One question that I'd anticipate immediately if anyone seriously considers this idea, is "What kind of energy would the craft need to expend to maneuver 'out of' the rings?" A spacecraft that was a kilometer above the rings would naturally be in an orbit that would not stay there, but would make it pass through the rings twice per orbit. But no doubt with the exertion of some energy, it should be able to follow a non-natural path away from its natural orbit. I'd love it if someone with better knowledge of orbital mechanics could "school me" in this idea. Feasible or not? I don't know. Have we ever tried to put a spacecraft into an off-center orbit and maintain it for some reason? I kind of doubt that we have, but I also doubt that it is any harder to work out than some of the other amazing flight plans NASA has executed.

I think I like this goal mainly because I am such a tourist at heart. I can't argue that this information cannot be gathered in some other way, nor can I argue that this information is vital. It's just one of the things that has my curiosity aroused.

I note that space.com did an article listing the leading proposals for a return to Saturn just days after Cassini obediently took its suicidal plunge into Saturn's atmosphere. https://www.space.com/38159-future-satu ... ssini.html A ring-exploration mission was not among the list of leading proposals.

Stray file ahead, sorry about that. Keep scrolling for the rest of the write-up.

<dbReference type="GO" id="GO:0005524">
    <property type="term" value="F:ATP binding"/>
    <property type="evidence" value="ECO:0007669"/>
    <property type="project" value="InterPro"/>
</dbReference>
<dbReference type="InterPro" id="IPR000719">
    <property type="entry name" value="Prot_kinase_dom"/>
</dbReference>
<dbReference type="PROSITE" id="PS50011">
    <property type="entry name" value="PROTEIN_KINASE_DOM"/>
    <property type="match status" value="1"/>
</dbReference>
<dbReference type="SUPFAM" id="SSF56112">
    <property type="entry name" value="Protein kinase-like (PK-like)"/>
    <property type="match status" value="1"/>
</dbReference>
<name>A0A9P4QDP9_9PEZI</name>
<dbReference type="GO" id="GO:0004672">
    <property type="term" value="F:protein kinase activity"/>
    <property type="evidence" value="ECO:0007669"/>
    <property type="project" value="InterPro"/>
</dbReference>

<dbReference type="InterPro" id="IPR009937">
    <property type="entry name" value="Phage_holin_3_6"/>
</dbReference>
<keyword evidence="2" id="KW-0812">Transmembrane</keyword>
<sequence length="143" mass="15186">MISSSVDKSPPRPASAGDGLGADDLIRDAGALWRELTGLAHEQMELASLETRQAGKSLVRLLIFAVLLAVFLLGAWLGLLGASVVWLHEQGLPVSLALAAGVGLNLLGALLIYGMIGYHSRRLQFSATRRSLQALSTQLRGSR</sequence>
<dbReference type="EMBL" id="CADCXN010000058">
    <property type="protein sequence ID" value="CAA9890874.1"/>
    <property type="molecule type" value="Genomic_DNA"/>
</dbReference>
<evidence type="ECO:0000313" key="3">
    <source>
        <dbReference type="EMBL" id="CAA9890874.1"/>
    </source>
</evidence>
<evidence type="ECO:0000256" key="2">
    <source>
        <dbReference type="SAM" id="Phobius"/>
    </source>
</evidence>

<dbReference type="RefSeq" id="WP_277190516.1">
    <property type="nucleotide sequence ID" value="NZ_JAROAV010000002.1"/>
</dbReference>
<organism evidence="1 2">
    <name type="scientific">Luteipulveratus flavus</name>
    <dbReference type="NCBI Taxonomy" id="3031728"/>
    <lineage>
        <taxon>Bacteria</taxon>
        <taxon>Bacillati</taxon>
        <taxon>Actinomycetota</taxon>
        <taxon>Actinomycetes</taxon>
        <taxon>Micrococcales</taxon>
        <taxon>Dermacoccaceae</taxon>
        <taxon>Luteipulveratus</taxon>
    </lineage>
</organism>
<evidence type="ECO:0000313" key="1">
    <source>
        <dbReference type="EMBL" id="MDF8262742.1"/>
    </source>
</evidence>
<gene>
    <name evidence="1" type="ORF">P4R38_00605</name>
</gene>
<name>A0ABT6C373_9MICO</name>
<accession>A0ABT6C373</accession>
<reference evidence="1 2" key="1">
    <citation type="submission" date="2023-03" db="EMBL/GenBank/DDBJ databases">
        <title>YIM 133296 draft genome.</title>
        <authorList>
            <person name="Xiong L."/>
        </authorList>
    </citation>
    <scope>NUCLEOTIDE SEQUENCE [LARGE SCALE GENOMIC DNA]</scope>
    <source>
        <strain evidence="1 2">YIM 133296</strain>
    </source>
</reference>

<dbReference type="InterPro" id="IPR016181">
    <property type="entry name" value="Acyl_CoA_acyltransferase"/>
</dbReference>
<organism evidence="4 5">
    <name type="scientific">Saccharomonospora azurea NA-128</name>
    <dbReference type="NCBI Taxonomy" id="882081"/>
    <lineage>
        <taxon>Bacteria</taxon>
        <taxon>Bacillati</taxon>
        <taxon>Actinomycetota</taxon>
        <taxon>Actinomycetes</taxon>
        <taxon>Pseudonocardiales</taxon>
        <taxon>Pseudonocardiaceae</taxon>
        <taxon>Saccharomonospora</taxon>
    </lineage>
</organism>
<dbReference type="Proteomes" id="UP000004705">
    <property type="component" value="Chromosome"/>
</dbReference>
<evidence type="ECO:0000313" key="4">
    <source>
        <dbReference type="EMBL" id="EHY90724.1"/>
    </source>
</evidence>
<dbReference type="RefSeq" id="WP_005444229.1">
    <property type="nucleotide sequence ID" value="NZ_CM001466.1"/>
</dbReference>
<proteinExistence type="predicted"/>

Great ideas Mark, but I don't think ring probes need to be near as large as a car. A mission even with several cubesat sized probes might be able to place them into all the orbits on your wish list and more. No need for a large camera for close ups if you can get up close.

Bruce
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Re: APOD: Moons, Rings, Shadows, Clouds:... (2018 Apr 02)

Post by Chris Peterson » Tue Apr 03, 2018 5:03 am

MarkBour wrote:
Tue Apr 03, 2018 12:03 am
It sounds like such an excellent objective to me. Are the challenges mainly a question of sufficient motion control to navigate this environment? I'm wondering how much harm would be caused by a small space probe, about the size of a car, that has died in the middle of a ring. Particularly if it is constructed out of not-very-offensive materials.
I think the primary concern is biological contamination, not material contamination. In fact, we don't appear to have figured out how to reliably decontaminate our space probes, and Saturn has moons which might support life.
One question that I'd anticipate immediately if anyone seriously considers this idea, is "What kind of energy would the craft need to expend to maneuver 'out of' the rings?"